The Challenges of Linking Pay and Promotion: Repeated Reforms of the European Commission Staff Appraisal Process

Carolyn Ban


In response to the 1999 crisis caused by the mass resignation of the European Commission, the Commission introduced a series of administrative reforms based in large part on New Public Management models.  A centerpiece of those reforms was a new staff appraisal process linking numeric ratings with promotions, which was designed explicitly to change the management culture of the Commission.  Of all parts of the reform, this was by far the most controversial.  This paper traces the long arc of reform, as the original reform was replaced with a second version that was even more rigid and complex, leading to a third reform, in 2012, which returned the Commission in large part to the status quo ante, abandoning numeric ratings and the formal link to promotions.  I analyze the reasons for the reforms and the problems and unintended consequences of each.  In conclusion, I link this saga of repeated reforms to the broader literature on the effectiveness of attempts to change organizational culture through formal structural reforms.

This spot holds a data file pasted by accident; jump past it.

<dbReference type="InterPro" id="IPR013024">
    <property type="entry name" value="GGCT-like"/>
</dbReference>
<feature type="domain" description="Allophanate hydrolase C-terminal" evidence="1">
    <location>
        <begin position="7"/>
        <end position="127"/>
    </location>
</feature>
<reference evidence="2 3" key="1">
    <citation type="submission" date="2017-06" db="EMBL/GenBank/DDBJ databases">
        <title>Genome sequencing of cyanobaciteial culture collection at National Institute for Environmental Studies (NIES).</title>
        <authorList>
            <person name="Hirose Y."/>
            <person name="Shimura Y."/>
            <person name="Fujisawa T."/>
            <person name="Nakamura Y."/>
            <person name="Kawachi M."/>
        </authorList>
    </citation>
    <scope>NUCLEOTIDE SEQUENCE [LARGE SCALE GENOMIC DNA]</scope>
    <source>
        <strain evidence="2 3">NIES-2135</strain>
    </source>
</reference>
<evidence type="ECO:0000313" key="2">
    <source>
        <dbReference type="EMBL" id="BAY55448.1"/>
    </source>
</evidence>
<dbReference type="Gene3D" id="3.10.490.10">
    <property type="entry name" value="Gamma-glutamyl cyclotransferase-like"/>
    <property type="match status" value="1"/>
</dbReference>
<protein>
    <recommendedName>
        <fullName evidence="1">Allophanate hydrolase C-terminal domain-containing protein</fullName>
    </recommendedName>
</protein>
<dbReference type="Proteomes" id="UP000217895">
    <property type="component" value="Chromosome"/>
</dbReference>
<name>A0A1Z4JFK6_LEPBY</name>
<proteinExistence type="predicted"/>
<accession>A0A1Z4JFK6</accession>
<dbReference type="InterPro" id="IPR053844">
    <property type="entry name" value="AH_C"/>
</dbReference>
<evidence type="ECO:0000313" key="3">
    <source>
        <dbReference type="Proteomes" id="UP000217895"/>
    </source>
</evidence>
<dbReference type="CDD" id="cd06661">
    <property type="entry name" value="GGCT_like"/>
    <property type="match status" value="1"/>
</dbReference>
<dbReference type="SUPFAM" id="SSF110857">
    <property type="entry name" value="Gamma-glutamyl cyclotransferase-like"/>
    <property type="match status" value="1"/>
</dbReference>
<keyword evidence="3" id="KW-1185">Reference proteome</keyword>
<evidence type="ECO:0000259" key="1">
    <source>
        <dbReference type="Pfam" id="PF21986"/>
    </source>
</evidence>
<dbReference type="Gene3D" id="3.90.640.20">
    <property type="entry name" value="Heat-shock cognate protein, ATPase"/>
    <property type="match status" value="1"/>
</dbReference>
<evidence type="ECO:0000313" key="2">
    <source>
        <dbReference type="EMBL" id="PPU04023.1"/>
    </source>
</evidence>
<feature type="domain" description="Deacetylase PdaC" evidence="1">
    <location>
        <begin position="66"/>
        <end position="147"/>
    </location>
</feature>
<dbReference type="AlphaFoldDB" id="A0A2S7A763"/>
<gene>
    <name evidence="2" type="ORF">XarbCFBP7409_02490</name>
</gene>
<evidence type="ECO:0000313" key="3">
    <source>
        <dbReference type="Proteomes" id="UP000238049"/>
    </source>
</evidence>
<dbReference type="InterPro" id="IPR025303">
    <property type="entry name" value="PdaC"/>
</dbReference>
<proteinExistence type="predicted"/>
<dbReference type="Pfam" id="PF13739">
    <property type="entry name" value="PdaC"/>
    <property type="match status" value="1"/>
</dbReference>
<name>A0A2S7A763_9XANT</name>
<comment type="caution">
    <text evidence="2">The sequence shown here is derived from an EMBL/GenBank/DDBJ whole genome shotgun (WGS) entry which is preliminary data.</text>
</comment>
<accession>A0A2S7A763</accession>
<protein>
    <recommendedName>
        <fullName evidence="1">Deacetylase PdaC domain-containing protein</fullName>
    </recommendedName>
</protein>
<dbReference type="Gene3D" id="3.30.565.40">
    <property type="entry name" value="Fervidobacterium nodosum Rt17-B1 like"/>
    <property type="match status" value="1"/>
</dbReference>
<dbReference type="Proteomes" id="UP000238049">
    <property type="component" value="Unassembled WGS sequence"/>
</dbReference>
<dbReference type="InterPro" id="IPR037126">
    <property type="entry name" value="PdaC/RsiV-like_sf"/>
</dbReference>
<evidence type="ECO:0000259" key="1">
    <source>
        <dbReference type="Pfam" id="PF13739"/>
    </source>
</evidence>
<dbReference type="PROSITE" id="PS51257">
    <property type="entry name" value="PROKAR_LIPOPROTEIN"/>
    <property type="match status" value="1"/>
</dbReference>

European Commission; administrative reform; pay for performance; organizational culture

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